Creating a realistic film production budget is vitally important in prepping your project. But if you’re looking to attract investors, allocating the money for cast, crew and locations is equally important. While there is always inherent financial risk in making a film, there is a difference between a liability and full blown insanity.
Maybe you wrote your first script so you could direct it. Perhaps you’re an unknown actor, and you want to play the lead role. Or maybe you’re an experienced director the horror genre, and you decide you want to direct a comedy. And maybe you’re a marketable star known for comedy, and now you want to do a drama. These are all examples of “liabilities” and they can create extra challenges in getting your ﬁlm financed.
I have an actress friend who was a comedy TV star. When I told her I was looking for attachments for an indie drama, she asked me to consider her. She got insulted when I told her it would be a tough sell. She said to a mutual friend, “What, he doesn’t think I’m famous enough?” The fame she had in the comedy world would actually hinder my drama. In fact, it would have been better if she were an unknown. That’s why comedy stars have a tough time making the transition to drama. People see their faces, remember the work they’ve done, and they expect to laugh.
Film Production Budget: Liability Or Insanity?
Even if you do have a little cachet, you have to factor in what you may or may not bring to the project. You must consider your liabilities… Anything that would stand in the way of getting your financing. With all of this said, you can get around any obstacle if you just be realistic.
Real world example: Let’s say you have a script that takes place in one house (this is good) and you’re playing the lead role (and let’s assume you’re not a big star, so that’s liability #1). Instead of attaching a well-known, established director, you want your film school buddy to direct his first feature (liability #2). The budget for your film is $5 million (insanity #1).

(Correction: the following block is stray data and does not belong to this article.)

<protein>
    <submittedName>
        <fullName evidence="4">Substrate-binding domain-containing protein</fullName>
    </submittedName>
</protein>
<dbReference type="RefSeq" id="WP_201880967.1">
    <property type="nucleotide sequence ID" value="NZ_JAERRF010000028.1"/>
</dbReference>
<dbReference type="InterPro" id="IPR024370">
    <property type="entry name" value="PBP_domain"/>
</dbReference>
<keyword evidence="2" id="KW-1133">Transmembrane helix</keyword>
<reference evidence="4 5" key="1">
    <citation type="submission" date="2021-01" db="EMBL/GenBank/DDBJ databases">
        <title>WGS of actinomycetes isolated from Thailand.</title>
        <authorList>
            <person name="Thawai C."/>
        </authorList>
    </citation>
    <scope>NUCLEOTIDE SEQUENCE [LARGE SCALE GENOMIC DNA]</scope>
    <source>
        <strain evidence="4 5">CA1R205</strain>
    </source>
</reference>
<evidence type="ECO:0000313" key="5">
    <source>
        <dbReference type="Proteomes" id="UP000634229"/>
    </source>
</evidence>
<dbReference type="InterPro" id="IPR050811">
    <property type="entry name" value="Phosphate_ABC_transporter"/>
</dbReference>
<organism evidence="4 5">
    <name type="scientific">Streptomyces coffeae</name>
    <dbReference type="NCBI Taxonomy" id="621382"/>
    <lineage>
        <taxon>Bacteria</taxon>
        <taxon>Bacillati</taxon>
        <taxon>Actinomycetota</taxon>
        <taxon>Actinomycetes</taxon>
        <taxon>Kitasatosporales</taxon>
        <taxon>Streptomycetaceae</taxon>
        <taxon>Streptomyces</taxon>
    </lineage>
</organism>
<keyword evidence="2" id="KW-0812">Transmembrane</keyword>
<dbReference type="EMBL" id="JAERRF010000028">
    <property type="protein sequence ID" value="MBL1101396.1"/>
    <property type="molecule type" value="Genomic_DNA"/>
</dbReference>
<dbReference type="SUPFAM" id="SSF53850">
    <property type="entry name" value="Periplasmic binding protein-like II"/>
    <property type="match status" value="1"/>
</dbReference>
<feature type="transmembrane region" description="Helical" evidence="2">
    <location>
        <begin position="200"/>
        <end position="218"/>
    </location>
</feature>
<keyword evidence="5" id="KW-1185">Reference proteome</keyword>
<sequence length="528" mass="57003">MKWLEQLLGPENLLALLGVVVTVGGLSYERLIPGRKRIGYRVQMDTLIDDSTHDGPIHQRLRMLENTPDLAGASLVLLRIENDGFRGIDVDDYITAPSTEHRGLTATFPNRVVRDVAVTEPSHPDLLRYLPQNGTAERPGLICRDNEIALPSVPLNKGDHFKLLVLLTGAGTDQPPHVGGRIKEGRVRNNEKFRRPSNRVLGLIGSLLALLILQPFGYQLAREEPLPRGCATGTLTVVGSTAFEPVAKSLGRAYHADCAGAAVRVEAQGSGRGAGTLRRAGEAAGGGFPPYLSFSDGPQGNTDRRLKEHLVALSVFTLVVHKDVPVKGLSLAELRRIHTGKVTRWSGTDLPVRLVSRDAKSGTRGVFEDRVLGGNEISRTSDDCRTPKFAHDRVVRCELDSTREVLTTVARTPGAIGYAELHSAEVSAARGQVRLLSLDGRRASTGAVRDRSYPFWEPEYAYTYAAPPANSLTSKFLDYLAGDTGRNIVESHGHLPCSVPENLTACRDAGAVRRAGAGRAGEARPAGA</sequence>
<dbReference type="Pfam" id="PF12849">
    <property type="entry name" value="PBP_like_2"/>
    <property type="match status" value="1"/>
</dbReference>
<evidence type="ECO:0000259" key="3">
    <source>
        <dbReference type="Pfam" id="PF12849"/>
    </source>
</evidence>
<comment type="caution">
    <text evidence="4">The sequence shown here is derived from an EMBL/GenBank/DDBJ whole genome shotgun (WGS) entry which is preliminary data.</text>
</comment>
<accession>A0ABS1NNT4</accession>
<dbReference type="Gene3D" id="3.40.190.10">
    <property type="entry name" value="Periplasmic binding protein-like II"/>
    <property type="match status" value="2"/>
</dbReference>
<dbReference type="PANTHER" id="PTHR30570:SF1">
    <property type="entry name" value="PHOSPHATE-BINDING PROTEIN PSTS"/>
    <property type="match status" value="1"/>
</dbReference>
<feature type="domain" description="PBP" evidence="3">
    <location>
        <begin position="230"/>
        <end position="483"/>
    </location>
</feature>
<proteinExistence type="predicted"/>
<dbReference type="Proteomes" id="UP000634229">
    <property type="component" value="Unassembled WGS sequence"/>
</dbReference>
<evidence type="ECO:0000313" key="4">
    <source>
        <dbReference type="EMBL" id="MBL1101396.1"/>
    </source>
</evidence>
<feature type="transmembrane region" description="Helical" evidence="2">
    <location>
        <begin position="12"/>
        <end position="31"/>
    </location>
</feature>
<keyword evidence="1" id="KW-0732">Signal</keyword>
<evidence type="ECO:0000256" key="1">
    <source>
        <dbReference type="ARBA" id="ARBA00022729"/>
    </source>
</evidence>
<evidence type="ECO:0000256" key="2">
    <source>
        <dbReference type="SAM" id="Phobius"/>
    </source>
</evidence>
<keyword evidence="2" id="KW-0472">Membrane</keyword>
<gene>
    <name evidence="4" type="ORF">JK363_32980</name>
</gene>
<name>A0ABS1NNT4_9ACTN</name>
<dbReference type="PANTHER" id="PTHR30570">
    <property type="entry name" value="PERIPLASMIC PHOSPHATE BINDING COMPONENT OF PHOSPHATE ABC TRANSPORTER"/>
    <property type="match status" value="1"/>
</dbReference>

The scenario above emphasizes the difference between liability and insanity. You can work around liabilities and still get funding. But insanity will prevent you from getting funding. So if you really wanted to make the above-mentioned film, why not try to shoot it for $200,000? With modern production technology and limited locations, this is possible.
I made The Attic for $500,000 and got the director of Pet Cemetery to direct it. And that was when making films was more expensive than they are now. Wanting your friend from ﬁlm school to direct your project is okay, it’s just a liability. So drop the budget. If the script is good (and it has to be, even for $200,000), you may be able to eke out a little more.
Another real world example: Say you have a horror film (bonus), and you have three major roles all available for stars (bonus), but you want to direct the ﬁlm and you’re a first-time director (liability). This scenario is not too bad, especially if the script is killer. It could be fundable if the budget is not too high.
Removing Risk From Liabilities
When I started raising money for films, I did so because I wanted to cast myself in the film. I went into the project knowing (because I’m not a big star, yet) I’d be a liability in the lead role. To work around this, I wrote The Attic and The Alphabet Killer with strong female leads and an ensemble cast around them. I then played the third biggest role in each film, and was able to surround myself with stars whose names would help market and fund the film.
For Love N’ Dancing, I trained in West Coast Swing for over eight years so I “job secured” myself into the role. As I said earlier, my pitch was, “You can cast Matt Damon, but he can’t dance like I can!” And it was still incredibly tough!
Liabilities are not insurmountable, but they do add headaches. So try to limit liabilities as much as possible. If you are starring in the ﬁlm, hire an established director. If you are directing the ﬁlm, hire stars. And if you have neither, drop the budget.
In independent ﬁlm, most budgets are created by “backing in.” So lets say you want to make a film for $1 million. You would then create a film production budget for $1 million dollar film. This is not the proper method of creating a film production budget, but it is a common practice in the independent ﬁlm world.
When I write or read a script, I get a general idea of the needed budget. However, that’s not always the amount that I try to raise. Sometimes you’ll derive your budget numbers via your knowledge of your investor. For example, let’s say I had targeted someone and felt that $500,000 was the most he/she could do. At that point, I would fashion a script around that $500,000, or, if I already had a script, change it (if necessary) to reflect a $500,000 budget.
You need a realistic film production budget in regards to what you think you can raise, and what’s right for the project. To eventually get the money, you’ll need to limit your liabilities, remove any insanities, and get as realistic a budget as possible! And if you liked this article, check out Bankroll Film Funding Training.